SciFi - The original Star Wars series was great in its day; I rewatched A New Hope recently and gosh, is it awful :) But watching it when it first came out ranks up there.

The Last Samurai with Tom Cruise was very good (and I'd normally write off anything with Tom Cruise as a "top" contender).

The Shawshank Redemption was a favorite.

Maybe Willy Wonka (Gene Wilder, not Depp)

Kind of a lame list - I should start a real list so that when I occasionally remember a really good movie I've seen, I can write it down.

Lots of good picks.
Some more (some of my favorites):

A trilogy of films: Blue White Red (exspecially "Blue").
Miller's Crossing (my favorite "gangster" movie)
Lion in Winter (the original)
Wings of Desire
Until the End of the World
Barton Fink
Lord of the Rings
1984 (1984 version)
Stop Making Sense
Dune (Lynch version)
Mr Smith Goes to Washington
Kill Bill (the first one)
Thin Red Line
The New World
Tin Drum
At Play in the Fields of the Lord
The Mission
Dead Man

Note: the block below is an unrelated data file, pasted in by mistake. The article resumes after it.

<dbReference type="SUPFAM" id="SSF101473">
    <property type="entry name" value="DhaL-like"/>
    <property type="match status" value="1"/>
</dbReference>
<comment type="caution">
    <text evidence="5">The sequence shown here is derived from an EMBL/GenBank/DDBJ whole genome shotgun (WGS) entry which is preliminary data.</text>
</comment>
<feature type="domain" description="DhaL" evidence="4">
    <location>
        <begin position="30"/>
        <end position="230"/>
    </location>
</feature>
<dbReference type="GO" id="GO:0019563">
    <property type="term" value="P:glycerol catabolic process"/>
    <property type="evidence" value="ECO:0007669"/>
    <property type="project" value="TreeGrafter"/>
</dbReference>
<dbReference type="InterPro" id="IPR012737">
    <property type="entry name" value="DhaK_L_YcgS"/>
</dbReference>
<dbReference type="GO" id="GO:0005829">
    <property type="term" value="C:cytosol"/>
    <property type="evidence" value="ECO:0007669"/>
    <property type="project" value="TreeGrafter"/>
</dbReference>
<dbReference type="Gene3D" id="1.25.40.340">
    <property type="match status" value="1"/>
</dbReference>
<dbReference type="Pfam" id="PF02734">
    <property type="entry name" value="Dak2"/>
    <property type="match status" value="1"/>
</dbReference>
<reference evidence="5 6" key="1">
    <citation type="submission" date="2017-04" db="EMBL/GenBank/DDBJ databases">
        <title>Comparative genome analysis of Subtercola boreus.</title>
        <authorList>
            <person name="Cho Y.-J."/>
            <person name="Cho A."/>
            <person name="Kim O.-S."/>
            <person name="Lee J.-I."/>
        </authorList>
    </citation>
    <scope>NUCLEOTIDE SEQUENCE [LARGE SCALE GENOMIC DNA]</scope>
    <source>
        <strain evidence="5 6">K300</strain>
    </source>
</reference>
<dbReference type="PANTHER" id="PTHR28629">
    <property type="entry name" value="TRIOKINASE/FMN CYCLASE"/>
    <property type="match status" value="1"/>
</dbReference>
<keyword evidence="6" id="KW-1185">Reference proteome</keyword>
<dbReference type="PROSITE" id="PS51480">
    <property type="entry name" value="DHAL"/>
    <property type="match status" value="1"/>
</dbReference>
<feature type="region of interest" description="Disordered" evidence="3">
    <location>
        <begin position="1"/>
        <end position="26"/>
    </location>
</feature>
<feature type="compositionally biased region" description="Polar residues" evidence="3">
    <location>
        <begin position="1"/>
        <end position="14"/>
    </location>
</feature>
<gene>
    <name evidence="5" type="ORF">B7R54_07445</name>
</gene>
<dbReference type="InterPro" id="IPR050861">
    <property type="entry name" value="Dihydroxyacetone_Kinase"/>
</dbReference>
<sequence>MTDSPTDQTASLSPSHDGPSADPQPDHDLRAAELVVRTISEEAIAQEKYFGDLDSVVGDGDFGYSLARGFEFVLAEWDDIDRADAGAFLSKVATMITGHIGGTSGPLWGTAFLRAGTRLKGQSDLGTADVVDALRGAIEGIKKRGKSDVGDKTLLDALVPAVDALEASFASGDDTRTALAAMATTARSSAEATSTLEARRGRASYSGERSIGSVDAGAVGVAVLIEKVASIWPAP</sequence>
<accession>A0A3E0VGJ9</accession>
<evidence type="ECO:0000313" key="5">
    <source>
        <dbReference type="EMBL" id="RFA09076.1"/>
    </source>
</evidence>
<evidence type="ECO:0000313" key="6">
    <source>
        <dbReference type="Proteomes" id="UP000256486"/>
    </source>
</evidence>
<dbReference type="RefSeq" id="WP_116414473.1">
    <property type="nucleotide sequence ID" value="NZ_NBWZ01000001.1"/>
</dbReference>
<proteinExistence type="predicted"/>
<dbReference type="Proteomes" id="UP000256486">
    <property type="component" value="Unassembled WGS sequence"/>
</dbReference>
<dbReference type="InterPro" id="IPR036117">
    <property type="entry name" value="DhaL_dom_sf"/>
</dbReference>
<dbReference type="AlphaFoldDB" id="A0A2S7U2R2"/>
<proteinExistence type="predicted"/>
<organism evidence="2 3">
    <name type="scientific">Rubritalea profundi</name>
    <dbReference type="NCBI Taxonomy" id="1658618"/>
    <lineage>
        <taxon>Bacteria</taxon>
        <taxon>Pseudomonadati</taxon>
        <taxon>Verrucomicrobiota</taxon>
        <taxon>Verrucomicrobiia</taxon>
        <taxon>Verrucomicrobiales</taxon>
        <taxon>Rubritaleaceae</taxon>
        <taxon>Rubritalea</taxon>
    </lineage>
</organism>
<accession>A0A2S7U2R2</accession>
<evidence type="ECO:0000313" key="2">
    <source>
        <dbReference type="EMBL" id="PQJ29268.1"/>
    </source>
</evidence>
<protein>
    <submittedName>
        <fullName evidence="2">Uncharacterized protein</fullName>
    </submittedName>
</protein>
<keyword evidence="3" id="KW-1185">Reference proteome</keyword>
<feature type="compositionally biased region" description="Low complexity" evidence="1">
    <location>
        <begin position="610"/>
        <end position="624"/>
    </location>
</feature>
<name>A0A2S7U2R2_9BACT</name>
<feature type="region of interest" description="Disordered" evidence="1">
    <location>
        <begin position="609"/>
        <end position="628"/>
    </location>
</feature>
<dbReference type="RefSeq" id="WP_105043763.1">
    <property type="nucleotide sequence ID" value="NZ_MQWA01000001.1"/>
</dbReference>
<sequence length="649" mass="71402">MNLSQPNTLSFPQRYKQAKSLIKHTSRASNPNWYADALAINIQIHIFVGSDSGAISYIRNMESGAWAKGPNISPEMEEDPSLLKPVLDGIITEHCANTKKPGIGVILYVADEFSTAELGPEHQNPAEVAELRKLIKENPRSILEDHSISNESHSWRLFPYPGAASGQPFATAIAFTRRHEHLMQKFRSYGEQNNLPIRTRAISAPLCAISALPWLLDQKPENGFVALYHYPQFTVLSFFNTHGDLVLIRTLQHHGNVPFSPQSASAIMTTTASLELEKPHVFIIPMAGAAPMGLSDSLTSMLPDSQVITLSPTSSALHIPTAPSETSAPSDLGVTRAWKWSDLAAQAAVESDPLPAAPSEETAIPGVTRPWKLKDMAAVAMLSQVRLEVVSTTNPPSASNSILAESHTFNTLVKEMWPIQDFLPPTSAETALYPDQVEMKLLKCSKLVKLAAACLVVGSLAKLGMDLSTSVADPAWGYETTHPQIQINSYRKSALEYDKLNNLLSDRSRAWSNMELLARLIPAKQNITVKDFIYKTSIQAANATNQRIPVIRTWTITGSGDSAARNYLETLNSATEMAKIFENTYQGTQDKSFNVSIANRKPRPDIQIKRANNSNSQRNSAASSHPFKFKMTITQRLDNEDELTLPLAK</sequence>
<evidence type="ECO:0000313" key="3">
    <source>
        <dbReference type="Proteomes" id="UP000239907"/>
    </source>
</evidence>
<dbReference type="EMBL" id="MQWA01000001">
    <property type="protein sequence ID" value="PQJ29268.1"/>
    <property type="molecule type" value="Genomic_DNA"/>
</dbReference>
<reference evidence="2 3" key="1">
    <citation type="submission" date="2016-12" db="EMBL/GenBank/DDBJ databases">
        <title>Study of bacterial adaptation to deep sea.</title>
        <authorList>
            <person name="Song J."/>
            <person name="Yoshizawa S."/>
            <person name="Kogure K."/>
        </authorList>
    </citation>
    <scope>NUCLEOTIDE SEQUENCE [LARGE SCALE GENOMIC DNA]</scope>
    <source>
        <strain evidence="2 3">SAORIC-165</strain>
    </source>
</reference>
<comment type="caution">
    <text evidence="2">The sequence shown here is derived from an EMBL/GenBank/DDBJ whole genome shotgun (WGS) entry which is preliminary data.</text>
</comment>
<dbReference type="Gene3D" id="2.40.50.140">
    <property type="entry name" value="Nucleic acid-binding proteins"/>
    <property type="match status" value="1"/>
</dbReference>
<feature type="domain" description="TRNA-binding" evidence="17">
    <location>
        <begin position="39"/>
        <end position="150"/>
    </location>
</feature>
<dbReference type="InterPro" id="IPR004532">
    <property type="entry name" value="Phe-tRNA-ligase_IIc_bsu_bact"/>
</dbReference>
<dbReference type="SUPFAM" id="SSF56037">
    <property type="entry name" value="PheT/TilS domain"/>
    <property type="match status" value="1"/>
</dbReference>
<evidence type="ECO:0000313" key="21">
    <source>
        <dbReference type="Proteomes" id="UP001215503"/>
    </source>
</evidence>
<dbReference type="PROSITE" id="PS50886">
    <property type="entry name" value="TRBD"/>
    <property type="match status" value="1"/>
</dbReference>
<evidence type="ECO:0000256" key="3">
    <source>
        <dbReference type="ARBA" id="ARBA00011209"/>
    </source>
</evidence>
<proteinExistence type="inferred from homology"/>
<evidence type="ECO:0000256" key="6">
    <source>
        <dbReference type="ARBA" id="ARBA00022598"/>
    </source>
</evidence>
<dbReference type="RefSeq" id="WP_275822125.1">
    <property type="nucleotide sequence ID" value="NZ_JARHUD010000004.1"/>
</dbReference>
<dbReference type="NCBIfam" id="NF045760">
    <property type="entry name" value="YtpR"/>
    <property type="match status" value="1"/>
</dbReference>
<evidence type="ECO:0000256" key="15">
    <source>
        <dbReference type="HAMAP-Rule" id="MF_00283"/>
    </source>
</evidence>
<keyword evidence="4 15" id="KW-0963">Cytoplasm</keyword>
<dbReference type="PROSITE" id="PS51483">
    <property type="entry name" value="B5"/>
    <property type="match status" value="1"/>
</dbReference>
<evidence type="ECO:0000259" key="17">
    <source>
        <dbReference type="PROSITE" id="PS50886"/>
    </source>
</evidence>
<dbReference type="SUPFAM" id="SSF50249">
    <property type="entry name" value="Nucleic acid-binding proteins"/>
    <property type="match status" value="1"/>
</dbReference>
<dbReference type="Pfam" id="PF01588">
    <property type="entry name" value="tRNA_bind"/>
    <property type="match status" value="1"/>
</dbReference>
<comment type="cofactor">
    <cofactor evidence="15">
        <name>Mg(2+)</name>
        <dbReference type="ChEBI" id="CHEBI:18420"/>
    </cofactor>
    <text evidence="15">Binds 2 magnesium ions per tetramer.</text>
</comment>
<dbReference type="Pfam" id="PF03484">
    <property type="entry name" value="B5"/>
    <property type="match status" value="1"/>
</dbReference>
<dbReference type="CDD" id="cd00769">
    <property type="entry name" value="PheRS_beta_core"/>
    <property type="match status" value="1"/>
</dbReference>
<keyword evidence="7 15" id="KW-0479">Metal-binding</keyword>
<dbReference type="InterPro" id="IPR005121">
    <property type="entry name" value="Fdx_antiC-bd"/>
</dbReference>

The Egyptian
The Last Temptation of Christ
Young Frankenstein
Six String Samurai
Dracula (Coppola)
Frankenstein (Coppola)
Godfather (#1)
Apochalypse Now
Full Metal Jacket
The Fearless Vampire Killers
All of Krubrick's work

"OK, one last comment (I promise)

Who can forget Gary Cooper in the "The Fountainhead (1949)". Love that movie."

Yeah. there are so many "good movies". It is hard to rember them all, specially the older ones.
His Girl Friday, Have and Have Not, Key Largo, My Man Godfrey...."

These lists are certainly great conversation pieces. The best ones I ever read are those put together every 10 years, if I remember well, by Sight and Sound, the British Film Institute Magazine. (It's on the web: http://www.bfi.org.uk/sightandsound/topten/ ) They conduct two simultaneous polls, one among film critics, the other among active film directors. And the results are always entertaining. Something similar could be done with photographers: a list by curators, art critics, historians, etc. compared with a list drawn by working photographers...
Citizen Kane, IMHO is a victim of overexposure. I think it's still a great film and a portentous achievement for a first time director. On the other hand, there are other films, specially comedies, that will never ever the recognition they deserve. Yesterday I saw for the umpteenth time As good as it gets (James L. Brooks, 1997) wich I think is a masterpiece that surpasses almost any classic film comedy. The way it's done is so good it's intimidating: Acting, lighting, framing, writing, art direction, everything cliks.